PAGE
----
Study isolates protein-producing gene that may cause eczema

April 6, 2006

Dundee, Scotland -- A team led by University of Dundee researchers have discovered a gene that causes dry skin, which leads to eczema.

Dundee, Scotland -- A team led by University of Dundee researchers have discovered a gene that causes dry skin, which leads to eczema. The gene produces the protein filaggrin, which helps the skin form a protective outer barrier.

The team -- which conducted the research in collaboration with researchers in Glasgow, Scotland; Dublin, Ireland; Copenhagen, Denmark; and Seattle -- says it hopes to use the discovery for more effective therapies to treat the root causes of the condition, rather than treating the symptoms. Treatment currently is carried out with emollients and ointments or anti-inflammatory drugs.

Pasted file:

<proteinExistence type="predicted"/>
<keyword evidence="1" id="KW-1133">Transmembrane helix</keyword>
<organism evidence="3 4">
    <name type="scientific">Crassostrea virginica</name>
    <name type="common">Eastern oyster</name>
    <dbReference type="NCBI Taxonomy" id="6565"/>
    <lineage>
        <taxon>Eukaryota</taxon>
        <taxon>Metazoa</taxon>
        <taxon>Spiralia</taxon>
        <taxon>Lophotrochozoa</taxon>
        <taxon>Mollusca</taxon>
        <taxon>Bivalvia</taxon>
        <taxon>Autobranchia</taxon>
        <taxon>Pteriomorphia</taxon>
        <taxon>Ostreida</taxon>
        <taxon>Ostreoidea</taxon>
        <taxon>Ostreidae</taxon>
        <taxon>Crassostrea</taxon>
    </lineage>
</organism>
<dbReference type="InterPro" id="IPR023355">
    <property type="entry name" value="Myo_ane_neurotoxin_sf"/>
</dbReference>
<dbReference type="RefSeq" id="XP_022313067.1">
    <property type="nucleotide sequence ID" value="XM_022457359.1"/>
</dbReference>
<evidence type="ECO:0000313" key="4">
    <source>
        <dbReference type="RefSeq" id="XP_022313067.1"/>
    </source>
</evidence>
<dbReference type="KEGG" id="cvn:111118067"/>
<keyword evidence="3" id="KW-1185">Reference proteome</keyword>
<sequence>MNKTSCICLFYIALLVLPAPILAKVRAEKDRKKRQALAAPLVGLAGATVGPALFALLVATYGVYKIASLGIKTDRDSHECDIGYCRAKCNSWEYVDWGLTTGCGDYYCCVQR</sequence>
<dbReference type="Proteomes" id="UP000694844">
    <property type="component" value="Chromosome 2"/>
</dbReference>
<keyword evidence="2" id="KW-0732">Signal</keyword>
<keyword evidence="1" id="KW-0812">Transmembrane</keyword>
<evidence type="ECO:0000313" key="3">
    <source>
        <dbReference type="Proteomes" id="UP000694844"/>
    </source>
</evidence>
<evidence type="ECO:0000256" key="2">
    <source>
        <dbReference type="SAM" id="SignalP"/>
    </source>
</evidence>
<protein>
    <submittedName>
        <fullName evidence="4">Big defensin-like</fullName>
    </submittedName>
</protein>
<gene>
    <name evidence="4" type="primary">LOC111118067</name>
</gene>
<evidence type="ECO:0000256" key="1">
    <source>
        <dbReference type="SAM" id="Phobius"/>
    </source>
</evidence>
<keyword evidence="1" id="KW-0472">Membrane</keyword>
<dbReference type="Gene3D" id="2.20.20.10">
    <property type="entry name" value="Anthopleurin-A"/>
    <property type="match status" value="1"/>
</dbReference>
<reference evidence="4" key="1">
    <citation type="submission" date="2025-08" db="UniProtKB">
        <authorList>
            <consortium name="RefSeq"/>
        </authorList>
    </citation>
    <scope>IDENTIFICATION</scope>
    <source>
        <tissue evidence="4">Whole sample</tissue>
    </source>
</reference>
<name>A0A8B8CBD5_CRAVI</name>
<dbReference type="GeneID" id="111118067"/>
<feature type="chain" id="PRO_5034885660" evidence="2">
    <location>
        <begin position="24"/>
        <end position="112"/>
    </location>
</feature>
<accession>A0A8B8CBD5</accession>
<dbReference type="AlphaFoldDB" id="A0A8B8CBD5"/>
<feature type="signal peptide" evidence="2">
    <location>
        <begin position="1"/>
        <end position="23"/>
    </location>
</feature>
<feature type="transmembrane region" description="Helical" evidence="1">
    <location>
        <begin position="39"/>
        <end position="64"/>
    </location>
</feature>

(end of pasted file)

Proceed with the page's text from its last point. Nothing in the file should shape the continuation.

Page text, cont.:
The research is to be published in the journal Nature Genetics.

According to the study, filaggrin, found in the outermost layers of the skin, keeps bacteria and viruses out while keeping water in, thus preventing skin from drying out. Thus, reduction or absence of the protein leads to dry, flaky skin.

The study showed that about 10 percent of Europeans carry a mutation that switches off the filaggrin gene, causing a very common dry, scaly skin condition known as ichthyosis vulgaris. More than 1 million people are predicted to have the severe form of the condition worldwide.

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